NAACP Picks New CEO Amid Financial Crunch

May 19, 2014       Mark Hrywna      

A longtime lawyer, human rights activist and ordained minister will become next president and CEO of the NAACP. The national Board of Directors announced on Saturday — the 60th anniversary of the Brown v. Board of Education Supreme Court decision — the appointment of Cornell William Brooks as its next president and CEO.

For the past seven years, the 53-year-old Brooks has been president and CEO at the New Jersey Institute for Social Justice, a research and advocacy organization dedicated to the “advancement of New Jersey’s residents and urban areas.” He will become the 18th person to oversee operations at the nation’s oldest and largest civil rights organization in its 105-year history, succeeding Benjamin Jealous, who stepped down last year.

The appointment comes after the recent resignation of the NAACP’s Los Angeles chapter president and the announcement of plans to cut about 7 percent of staff at its Baltimore, Md. headquarters.

“Mr. Brooks is a pioneering lawyer and civil rights leader, who brings a wealth of knowledge and experience to the association. We look forward to leveraging this legal prowess, vision and leadership as we tackle the pressing civil rights issues of the 21st century,” said Roslyn Brock, chairman of the Board of Directors.

Brooks led the effort to create a new five-year strategic plan for the $1.6-million Institute for Social Justice. As president/CEO, he earned about $241,000 last year. In 2010, he served on the Homeland Security and Corrections Committee of N.J. Gov. Chris Christie’s transition team. He also is a member of the board of East Orange General Hospital and the NJN/Public Broadcasting Authority Board.

Brooks earned a bachelor of arts from Jackson State University, a master of divinity from Boston University School of Theology and a law degree from Yale Law School.

He previously worked as senior counsel with the Federal Communications Commission (FCC), executive director of the Fair Housing Council of Greater Washington, and as a trial attorney with the Lawyers’ Committee for Civil Rights Under Law. In 1998, he ran as the Democratic nominee for U.S. Congress for the 10th District of Virginia, comprised of several counties in northern Virginia, along the Maryland border.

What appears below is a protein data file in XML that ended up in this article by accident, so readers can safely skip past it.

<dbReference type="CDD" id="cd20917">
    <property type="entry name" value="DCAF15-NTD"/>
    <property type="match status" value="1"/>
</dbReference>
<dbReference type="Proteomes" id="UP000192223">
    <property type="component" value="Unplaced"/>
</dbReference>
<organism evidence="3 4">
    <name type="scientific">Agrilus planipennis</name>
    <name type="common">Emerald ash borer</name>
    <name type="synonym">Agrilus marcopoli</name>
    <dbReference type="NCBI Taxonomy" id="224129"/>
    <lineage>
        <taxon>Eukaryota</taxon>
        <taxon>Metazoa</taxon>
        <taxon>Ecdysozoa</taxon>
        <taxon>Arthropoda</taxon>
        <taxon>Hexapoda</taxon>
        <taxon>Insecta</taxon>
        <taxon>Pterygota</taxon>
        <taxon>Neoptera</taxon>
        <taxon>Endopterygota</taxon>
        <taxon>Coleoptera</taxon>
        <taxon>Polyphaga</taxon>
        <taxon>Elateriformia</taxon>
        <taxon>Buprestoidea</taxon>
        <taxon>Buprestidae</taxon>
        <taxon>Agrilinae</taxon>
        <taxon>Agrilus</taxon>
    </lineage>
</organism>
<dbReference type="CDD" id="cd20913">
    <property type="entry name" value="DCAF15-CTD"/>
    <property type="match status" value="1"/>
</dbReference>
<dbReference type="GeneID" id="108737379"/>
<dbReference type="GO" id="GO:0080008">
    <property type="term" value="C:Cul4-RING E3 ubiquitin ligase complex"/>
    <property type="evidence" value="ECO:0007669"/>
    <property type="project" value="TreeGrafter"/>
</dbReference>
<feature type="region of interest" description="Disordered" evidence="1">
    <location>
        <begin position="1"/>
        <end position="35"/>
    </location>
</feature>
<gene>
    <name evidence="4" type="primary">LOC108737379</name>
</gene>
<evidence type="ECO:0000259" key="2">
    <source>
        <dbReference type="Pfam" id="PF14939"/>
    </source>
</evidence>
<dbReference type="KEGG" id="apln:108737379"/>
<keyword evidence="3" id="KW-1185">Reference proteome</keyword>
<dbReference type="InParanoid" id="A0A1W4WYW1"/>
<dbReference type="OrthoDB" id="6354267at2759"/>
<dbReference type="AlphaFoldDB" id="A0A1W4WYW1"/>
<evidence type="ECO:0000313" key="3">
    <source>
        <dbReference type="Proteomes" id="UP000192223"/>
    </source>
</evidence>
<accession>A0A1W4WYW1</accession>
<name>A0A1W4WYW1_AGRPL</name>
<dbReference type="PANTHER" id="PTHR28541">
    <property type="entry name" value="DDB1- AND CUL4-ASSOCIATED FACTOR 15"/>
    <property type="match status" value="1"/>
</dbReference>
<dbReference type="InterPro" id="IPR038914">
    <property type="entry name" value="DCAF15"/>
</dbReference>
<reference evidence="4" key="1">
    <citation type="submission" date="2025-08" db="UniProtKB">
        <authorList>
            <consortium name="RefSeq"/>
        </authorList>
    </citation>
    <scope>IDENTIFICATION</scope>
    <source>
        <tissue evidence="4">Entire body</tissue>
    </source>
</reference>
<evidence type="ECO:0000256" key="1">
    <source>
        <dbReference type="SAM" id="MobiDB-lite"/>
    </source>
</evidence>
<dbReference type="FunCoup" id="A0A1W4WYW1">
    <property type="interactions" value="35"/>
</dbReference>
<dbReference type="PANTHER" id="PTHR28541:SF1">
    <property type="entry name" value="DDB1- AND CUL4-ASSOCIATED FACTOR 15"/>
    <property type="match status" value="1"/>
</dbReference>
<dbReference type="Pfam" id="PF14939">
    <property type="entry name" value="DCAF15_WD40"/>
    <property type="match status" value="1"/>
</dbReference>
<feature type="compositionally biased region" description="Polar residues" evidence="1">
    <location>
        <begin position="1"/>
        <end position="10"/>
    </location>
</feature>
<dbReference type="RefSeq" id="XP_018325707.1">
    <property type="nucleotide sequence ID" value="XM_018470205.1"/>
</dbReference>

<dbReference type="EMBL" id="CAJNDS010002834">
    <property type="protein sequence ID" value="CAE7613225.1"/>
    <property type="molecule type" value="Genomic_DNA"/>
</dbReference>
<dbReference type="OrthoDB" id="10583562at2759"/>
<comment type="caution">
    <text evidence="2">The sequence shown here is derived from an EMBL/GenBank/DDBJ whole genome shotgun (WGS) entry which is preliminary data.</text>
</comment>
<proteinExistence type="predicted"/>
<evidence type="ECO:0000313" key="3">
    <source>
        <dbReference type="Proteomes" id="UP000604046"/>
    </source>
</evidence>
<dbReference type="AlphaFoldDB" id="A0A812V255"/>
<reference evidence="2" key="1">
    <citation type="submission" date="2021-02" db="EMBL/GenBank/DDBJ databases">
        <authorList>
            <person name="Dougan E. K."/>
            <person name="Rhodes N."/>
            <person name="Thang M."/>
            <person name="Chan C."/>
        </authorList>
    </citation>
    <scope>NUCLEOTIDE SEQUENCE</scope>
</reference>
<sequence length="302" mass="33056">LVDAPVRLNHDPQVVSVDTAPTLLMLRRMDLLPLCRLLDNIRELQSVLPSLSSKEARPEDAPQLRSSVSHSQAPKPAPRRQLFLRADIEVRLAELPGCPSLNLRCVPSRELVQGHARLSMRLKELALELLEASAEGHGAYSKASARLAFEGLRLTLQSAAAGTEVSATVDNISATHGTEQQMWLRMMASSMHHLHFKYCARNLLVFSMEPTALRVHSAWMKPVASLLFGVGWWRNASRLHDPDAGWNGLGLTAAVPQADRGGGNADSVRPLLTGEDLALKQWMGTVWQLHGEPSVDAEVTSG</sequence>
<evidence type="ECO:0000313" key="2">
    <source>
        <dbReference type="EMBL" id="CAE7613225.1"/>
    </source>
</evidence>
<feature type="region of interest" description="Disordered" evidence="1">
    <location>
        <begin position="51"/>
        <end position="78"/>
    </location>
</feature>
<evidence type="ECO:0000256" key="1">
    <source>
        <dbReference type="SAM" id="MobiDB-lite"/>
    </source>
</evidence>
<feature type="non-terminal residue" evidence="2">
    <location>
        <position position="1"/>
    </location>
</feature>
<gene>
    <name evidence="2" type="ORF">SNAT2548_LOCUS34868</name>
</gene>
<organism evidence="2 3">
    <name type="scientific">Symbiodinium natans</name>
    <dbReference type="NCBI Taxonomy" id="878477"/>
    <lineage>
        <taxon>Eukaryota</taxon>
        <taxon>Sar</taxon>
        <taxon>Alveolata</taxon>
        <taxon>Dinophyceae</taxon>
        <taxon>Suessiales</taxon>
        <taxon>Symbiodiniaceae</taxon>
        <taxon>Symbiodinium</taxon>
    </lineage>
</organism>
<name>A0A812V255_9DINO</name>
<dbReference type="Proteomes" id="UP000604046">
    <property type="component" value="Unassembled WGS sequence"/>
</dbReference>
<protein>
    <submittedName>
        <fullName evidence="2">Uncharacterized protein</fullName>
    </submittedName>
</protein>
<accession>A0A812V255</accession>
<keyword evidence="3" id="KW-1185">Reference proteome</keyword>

“In our fight to ensure voting rights, economic equality, health equity, and an end to racial discrimination for all people, there is much work to do,” Brooks said. “I look forward to working with the dynamic board and staff, and continuing the important work of the association in advancing racial and social justice and equality for all,” he said.

The Hollins Group in Chicago, Ill. conducted the national search for the new president and CEO, reviewing more than 450 applications, meeting with 30 semi-finalists and interviews with the national board. Brooks will be formally introduced at the organization’s national convention in July in Las Vegas, Nev.

The national office released a 94-word statement that offered few details: “Like many nonprofits in transition during a difficult economic climate, the NAACP has taken proactive steps to improve the financial stability of the 105-year-old Association moving forward. In furtherance of this goal the National NAACP is undergoing a 7 percent reduction in staff. We believe this step will yield a leaner, more nimble organization for the 21st century.

“The NAACP will remain steadfast and undeterred as we continue to advance the mission of the NAACP – to ensure the political, educational, social, and economic equality of all persons to eliminate race-based discrimination.”

Past President and CEO Benjamin Jealous is credited with growing the NAACP’s donor base and stabilizing its finances before leaving at the end of 2013. He was the youngest-ever CEO of the 105-year-old NAACP when he was appointed in 2008. He succeeded Bruce Gordon, who served less than two years as CEO amid differences with former board chairman Julian Bond.

The Center for American Progress announced that Jealous would be a Senior Fellow focused on tracing political trends impacting civil and human rights. In March, he joined Kapor Capital, an Oakland, Calif.-based venture capital firm dedicated to socially conscious investing, and its Kapor Center for Social Impact.

The national organization’s Internal Revenue Service (IRS) Form 990 for 2012, the most recent year available, reported $43.2 million in total revenue and 181 individuals employed during calendar year 2012. Turner did not have an estimate for 2013 revenue. As CEO, Jealous earned total compensation of about $320,000 last year.

Earlier this month, the president of the NAACP’s Los Angeles chapter, Leon Jenkins, stepped down amid questions and criticisms about the organization honoring Los Angeles Clippers owner Donald Sterling. The chapter was to honor Sterling with a second lifetime achievement award at its centennial gala this month but canceled the offer after a recorded conversation made public indicated he made derogatory remarks about minorities.